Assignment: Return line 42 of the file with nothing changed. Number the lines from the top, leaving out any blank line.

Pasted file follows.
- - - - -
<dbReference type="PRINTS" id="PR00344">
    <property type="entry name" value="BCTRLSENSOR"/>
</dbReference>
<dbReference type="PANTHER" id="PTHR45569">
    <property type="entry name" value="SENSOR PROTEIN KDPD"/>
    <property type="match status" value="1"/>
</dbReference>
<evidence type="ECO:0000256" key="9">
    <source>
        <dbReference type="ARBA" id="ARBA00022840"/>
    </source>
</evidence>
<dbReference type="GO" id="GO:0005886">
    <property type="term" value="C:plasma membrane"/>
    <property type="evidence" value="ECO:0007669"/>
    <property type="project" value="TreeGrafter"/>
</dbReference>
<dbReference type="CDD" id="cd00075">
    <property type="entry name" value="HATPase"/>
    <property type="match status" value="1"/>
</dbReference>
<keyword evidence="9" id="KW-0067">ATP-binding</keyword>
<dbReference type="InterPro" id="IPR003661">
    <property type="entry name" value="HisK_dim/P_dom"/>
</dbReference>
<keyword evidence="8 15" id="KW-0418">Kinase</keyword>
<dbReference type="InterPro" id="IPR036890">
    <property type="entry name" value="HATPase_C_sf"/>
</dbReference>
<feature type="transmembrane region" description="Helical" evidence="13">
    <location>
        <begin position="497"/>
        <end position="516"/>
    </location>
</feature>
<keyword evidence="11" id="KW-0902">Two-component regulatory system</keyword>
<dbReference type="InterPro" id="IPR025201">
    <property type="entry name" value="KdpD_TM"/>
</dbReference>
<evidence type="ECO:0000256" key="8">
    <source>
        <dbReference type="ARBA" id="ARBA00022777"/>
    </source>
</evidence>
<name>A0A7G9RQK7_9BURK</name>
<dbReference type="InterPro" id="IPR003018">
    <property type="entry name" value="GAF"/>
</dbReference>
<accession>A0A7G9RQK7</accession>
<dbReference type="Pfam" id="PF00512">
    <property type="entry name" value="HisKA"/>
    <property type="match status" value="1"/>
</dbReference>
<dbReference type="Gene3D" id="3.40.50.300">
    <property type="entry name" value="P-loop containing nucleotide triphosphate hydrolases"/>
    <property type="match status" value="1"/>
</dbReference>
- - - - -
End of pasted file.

        <dbReference type="ARBA" id="ARBA00022777"/>